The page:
Both Susan and Daniel work for the management company. If Daniel does a report, it had to have been ordered by someone. I'm thinking his boss, Susan, gave him the assignment, and that the assignment came directly from Susan or through Susan from the managment company's CEO.
As for "publishing," it depends on what you mean by that. If he was directed to do a report, then he should give that report to Susan. What she, or those above her, do with it is out of his hands. There would be no call to independently "publish" - that is, write for professional or commercial media or "leak" the report - unless there were clear-cut evidence that deliberate malpractice was ongoing, or standards were so lowered that danger exists.
Of course, as you know, Lisa, the problem is what is clear-cut? And is danger of malpractice any less troubling if not deliberate?
On a wider scale, we find fault with the ones who did not stand up against Hitler's policies and orders. And yet, it boils down just like here.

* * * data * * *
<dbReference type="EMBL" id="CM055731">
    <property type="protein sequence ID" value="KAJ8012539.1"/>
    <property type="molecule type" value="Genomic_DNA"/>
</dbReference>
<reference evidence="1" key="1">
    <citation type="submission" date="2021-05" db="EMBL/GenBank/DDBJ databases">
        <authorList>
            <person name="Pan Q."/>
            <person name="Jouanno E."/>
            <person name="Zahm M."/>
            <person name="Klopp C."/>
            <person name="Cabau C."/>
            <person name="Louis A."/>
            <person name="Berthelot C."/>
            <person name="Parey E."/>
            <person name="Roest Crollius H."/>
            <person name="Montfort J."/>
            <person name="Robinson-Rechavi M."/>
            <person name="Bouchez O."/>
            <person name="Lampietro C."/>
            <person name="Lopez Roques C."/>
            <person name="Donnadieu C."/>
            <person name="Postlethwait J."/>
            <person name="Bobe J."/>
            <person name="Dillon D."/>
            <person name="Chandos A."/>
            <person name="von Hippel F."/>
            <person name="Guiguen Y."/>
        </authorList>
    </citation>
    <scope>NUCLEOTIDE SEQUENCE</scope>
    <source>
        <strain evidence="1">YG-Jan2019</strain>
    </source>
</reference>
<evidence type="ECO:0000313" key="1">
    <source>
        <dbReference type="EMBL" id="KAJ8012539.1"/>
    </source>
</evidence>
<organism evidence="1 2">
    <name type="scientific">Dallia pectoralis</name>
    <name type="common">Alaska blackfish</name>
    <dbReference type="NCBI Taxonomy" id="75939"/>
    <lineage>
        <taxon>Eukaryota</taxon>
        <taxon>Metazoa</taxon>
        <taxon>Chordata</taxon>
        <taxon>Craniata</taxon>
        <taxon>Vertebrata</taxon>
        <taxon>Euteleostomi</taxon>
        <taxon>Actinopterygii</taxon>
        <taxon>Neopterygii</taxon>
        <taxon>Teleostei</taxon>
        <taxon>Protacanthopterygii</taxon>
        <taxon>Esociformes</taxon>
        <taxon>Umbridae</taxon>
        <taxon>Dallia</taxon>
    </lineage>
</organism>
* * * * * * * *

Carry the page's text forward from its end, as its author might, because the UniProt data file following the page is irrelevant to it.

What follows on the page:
When does a person blow the whistle? Another question beyond whether whistle blowing helps or harms the situation and the public, is does the whistle blowing help or harm the whistle blower?
And an immediate answer may not be a long-term answer.
An investigative reporter - we expect to blow the whistle. But a person who works for a company - the law may protect the person, and we may even praise the person for the courage and for caring, but often there is a distrust for the person later - not only from the company that he blew the whistle on, but with that whole industry, and perhaps with the public, as well.
Isn't talking about ethics fun?